here is the caimbridge link(with abstract included). if you click on the link it takes you directly there. review article [color=#336699]epidemic influenza and vitamin d j. j. cannell a1c1
, r. vieth a2
, j. c. umhau a3
, m. f. holick a4
, w. b. grant a5
, s. madronich a6
, c. f. garland a7 and e. giovannucci a8
a1 atascadero state hospital, 10333 el camino real, atascadero, ca, usa
a2 mount sinai hospital, pathology and laboratory medicine, department of medicine, toronto, ontario, canada
a3 laboratory of clinical and translational studies, national institute on alcohol abuse and alcoholism, national institutes of health, bethesda, md
a4 departments of medicine and physiology, boston university school of medicine, boston, ma, usa
a5 sunarc, san francisco, ca, usa
a6 atmospheric chemistry division, national center for atmospheric research, boulder, co, usa
a7 department of family and preventive medicine, university of california san diego, la jolla, ca, usa
a8 departments of nutrition and epidemiology, harvard school of public health, boston, ma, usa abstract
in 1981, r. edgar hope-simpson proposed that a ‘seasonal stimulus’ intimately associated with solar radiation explained the remarkable seasonality of epidemic influenza. solar radiation triggers robust seasonal vitamin d production in the skin; vitamin d deficiency is common in the winter, and activated vitamin d, 1,25(oh)2d, a steroid hormone, has profound effects on human immunity. 1,25(oh)2d acts as an immune system modulator, preventing excessive expression of inflammatory cytokines and increasing the ‘oxidative burst’ potential of macrophages. perhaps most importantly, it dramatically stimulates the expression of potent anti-microbial peptides, which exist in neutrophils, monocytes, natural killer cells, and in epithelial cells lining the respiratory tract where they play a major role in protecting the lung from infection. volunteers inoculated with live attenuated influenza virus are more likely to develop fever and serological evidence of an immune response in the winter. vitamin d deficiency predisposes children to respiratory infections. ultraviolet radiation (either from artificial sources or from sunlight) reduces the incidence of viral respiratory infections, as does cod liver oil (which contains vitamin d). an interventional study showed that vitamin d reduces the incidence of respiratory infections in children. we conclude that vitamin d, or lack of it, may be hope-simpson's ‘seasonal stimulus’.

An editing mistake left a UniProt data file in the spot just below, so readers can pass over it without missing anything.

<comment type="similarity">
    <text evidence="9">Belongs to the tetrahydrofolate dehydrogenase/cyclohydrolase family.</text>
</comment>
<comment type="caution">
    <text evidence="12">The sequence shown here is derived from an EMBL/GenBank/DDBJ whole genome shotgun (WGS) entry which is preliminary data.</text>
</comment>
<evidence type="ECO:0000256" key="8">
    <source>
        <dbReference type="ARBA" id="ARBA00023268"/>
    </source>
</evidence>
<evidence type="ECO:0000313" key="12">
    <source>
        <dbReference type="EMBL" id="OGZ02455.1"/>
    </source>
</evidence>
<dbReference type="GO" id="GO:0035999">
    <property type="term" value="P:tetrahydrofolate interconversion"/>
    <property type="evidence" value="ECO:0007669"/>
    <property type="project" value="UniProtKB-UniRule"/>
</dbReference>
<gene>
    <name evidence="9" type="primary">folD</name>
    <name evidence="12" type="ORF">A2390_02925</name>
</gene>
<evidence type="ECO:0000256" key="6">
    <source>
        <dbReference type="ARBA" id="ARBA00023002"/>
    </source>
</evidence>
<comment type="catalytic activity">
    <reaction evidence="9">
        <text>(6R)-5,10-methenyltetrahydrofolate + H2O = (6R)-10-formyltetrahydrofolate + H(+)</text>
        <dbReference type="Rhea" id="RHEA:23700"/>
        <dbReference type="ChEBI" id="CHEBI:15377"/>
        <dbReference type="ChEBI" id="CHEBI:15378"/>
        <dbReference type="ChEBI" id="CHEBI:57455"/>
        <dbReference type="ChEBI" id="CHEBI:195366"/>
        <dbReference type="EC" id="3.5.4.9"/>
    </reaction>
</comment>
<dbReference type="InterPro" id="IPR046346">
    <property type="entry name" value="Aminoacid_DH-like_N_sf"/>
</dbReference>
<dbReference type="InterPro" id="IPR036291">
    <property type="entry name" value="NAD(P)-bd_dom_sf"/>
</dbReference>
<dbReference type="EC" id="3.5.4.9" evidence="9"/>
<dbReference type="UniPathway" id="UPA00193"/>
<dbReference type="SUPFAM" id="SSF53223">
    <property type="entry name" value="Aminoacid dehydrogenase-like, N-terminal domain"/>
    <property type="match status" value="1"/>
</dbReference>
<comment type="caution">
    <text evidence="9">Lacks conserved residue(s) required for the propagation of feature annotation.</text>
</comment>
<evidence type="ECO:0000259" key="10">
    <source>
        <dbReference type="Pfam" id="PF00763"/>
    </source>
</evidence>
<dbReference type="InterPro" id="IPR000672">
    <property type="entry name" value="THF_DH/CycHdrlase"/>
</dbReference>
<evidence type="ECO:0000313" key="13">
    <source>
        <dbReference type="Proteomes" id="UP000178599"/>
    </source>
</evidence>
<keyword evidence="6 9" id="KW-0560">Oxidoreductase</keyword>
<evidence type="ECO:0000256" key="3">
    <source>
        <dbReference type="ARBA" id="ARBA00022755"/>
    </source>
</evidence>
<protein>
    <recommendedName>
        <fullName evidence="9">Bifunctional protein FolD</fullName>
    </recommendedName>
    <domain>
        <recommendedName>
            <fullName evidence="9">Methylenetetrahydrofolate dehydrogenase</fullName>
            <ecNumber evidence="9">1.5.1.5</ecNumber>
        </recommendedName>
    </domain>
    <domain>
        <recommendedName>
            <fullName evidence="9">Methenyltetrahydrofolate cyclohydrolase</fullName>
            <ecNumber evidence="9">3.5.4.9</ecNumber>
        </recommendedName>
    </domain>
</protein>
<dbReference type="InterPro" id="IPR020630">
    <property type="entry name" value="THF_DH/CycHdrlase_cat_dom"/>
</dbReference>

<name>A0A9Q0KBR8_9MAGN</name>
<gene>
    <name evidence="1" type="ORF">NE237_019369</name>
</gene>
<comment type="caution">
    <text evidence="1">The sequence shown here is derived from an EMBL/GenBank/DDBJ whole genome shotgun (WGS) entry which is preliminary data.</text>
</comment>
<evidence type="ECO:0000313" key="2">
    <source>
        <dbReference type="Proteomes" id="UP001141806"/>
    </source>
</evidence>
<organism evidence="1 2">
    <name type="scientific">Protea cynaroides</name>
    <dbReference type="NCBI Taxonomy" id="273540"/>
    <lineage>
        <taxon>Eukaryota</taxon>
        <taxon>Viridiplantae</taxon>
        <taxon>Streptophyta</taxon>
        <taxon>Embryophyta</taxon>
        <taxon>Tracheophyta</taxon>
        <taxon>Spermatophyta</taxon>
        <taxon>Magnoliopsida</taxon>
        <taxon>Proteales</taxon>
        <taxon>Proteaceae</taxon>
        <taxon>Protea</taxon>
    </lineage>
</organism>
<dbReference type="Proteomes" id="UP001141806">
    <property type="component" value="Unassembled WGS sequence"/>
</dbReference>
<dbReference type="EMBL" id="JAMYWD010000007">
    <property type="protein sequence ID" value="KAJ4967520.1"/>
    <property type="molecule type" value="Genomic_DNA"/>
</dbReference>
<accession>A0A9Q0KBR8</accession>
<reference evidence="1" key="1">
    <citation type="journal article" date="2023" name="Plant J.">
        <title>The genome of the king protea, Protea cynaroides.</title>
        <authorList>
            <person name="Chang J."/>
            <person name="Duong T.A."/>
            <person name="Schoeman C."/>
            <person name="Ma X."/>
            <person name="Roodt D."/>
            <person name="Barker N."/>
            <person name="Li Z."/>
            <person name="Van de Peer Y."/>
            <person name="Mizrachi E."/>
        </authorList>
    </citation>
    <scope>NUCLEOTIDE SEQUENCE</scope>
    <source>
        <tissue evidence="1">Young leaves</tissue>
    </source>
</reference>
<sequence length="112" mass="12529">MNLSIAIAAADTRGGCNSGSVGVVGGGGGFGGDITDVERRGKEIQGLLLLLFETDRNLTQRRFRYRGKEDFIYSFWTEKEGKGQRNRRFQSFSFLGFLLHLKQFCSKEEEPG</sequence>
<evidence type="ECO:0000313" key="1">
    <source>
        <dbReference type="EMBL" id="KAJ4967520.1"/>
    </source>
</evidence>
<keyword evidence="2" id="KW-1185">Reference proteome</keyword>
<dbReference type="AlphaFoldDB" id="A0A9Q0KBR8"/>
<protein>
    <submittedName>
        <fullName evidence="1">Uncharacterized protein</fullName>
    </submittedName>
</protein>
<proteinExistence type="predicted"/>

(accepted august 5 2006)
(published online september 7 2006)
as for the medscape one you have to login to access the article so here it is - this is the abstract and intro. vitamin d for treatment and prevention of infectious diseases: a systematic review of randomized controlled trials
alexandra v. yamshchikov, md; nirali s. desai, md; henry m. blumberg, md; thomas r. ziegler, md; vin tangpricha, md, phd, face authors and disclosures
published: 08/31/2009 abstract objective:
to review the existing human controlled intervention studies of vitamin d as adjunctive therapy in settings of infection and provide recommendations for design and implementation of future studies in this field on the basis of the evidence reviewed. methods: